Under a groundbreaking joint initiative, institutions will seek to promote the distinctive qualities of Scottish universities to Brazil, China, Malaysia, Mexico and Colombia.
The move comes after recent research warned that universities north of the border were not seen as having their own separate identity overseas.
Under the banner of Connected Scotland, the new collaboration between universities will also involve enterprise companies, the Scottish Government, British Council Scotland and the Scottish Funding Council.
The group will promote the sector worldwide as a place to do business, to work and to study and has also set an ambitious target of increasing the sector's export revenue by more than 50 per cent in six years.
Scotland's university sector has already been acknowledged as an industry sector in its own right, with annual exports totalling £1.3 billion in 2011/12 - 60 per cent of which is from outside the UK.
However, while recognising that Scotland's real competitors are universities throughout the rest of the world, the collaboration will still allow institutions to compete with each other where necessary for students, research money or academics.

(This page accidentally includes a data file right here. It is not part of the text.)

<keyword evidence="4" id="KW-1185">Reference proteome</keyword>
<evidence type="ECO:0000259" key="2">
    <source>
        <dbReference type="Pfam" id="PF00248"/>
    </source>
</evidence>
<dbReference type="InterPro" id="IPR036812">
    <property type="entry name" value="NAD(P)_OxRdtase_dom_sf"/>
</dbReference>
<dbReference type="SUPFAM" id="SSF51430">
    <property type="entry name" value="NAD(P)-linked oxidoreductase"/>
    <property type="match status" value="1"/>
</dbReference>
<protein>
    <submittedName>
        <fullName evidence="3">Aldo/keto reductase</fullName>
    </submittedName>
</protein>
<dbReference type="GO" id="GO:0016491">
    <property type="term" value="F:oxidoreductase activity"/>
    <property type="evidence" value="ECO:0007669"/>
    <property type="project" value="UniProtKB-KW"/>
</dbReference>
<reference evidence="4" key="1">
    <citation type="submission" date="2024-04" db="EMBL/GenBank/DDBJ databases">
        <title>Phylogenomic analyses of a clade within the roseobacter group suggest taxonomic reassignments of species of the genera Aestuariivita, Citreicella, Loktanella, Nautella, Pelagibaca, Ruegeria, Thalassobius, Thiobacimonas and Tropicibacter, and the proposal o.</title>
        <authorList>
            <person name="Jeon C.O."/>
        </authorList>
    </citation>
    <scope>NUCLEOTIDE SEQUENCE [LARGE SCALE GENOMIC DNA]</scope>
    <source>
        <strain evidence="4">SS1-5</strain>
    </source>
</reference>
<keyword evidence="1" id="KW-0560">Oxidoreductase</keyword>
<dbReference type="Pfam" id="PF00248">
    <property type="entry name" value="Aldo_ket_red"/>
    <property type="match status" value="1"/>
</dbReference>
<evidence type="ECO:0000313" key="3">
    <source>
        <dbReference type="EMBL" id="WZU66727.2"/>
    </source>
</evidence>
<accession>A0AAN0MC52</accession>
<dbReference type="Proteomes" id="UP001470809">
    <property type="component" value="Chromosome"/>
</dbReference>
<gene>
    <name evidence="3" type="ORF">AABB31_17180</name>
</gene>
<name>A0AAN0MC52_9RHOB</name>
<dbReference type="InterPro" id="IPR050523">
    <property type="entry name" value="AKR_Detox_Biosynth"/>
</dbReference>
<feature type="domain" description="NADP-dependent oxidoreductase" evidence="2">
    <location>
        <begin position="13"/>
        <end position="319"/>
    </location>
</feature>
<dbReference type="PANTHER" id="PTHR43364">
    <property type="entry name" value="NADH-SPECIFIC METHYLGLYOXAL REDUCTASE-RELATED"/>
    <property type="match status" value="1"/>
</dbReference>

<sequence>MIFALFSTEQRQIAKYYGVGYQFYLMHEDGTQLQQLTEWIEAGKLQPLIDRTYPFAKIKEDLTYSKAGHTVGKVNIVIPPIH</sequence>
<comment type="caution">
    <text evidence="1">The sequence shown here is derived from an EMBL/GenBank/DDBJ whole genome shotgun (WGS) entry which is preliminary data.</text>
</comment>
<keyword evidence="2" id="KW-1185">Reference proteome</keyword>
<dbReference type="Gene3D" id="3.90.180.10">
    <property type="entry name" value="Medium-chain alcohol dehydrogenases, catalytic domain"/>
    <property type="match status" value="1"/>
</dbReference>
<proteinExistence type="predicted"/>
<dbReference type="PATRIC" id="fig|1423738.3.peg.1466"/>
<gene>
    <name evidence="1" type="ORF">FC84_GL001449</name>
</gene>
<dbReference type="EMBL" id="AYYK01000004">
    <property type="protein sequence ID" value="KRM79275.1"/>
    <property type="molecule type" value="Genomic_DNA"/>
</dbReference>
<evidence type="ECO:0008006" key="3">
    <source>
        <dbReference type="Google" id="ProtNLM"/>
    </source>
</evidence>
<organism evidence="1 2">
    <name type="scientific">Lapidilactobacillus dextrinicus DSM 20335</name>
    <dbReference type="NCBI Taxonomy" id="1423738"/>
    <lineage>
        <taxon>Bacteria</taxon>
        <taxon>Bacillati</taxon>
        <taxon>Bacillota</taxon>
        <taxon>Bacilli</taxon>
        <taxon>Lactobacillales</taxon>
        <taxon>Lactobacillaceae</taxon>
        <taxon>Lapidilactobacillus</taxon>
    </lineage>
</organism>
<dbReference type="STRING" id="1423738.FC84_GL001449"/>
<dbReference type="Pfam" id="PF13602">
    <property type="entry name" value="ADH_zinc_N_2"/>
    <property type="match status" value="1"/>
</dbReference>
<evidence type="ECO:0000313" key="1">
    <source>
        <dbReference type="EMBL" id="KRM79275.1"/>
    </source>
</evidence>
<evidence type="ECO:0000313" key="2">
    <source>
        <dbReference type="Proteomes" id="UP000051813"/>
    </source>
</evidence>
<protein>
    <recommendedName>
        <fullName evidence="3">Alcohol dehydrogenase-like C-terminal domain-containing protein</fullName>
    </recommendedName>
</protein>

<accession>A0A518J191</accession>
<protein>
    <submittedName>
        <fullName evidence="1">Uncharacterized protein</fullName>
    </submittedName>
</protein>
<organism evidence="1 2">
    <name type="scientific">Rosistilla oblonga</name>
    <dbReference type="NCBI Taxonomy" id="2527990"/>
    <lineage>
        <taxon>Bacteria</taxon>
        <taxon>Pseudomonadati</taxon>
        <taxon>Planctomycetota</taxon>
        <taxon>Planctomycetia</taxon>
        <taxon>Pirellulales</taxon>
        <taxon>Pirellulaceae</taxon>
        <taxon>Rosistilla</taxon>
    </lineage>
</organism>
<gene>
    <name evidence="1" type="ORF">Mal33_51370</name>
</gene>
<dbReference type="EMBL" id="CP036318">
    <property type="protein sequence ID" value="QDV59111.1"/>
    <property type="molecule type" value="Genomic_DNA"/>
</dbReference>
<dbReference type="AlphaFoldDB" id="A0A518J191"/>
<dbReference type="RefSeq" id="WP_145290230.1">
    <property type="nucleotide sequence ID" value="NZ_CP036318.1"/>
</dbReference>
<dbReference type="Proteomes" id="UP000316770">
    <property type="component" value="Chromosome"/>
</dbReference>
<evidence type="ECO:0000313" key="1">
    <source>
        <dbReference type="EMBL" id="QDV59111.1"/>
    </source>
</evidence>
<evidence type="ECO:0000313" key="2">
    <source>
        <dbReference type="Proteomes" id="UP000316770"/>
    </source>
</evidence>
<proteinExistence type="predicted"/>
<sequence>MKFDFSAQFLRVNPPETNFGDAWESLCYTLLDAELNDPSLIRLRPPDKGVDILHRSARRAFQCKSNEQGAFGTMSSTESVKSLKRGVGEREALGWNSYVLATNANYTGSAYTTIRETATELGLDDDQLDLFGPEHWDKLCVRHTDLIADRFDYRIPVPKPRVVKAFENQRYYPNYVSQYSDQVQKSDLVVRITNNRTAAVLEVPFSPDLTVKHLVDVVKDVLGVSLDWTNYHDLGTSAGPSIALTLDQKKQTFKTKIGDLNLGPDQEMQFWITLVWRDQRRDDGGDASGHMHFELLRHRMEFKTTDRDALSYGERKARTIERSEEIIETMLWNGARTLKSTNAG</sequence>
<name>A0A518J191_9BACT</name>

Michael Russell, the Education Secretary, welcomed the initiative as a "fantastic new partnership".
He said: "Scotland's higher education institutes are already internationally recognised and they are increasingly collaborating to harness global opportunities and to promote our exceptional higher education assets overseas.
"Connected Scotland will enhance the internationalisation of Scottish higher education and connect us to new opportunities around the world."
Professor Sir Ian Diamond, convener of Universities Scotland's international committee, said internationalisation brought huge benefits to staff and students.
He said: "We have a strong culture of collaboration within the sector, even reaching into areas in which we compete, but a more connected approach builds on this, enabling us to achieve more and cultivate a strong international presence."
Lloyd Anderson, director of British Council Scotland, added: "While Scotland already has a remarkably joined-up and collaborative higher education sector, it makes great sense to work collaboratively in exploring new, emerging overseas markets.
"Connected Scotland is an important initiative that will benefit Scotland through enhanced exchange of knowledge, ideas and people, leading to stronger and better international connections."
Research earlier this year by British Council Scotland found there was poor international awareness of what Scottish higher education had to offer, such as its strong showing in global league tables.
While Scottish universities have achieved some success in the recruitment of overseas students, it said countries where enrolments remain relatively low include Malaysia, Saudi Arabia, Hong Kong, Thailand, Sri Lanka, Bangladesh, Vietnam and Turkey.
It concluded: "There was a general lack of knowledge about Scottish higher education, the Scottish distinctive identity, the differences in higher education provision in Scotland compared with the rest of the UK and the sector's comparative advantages."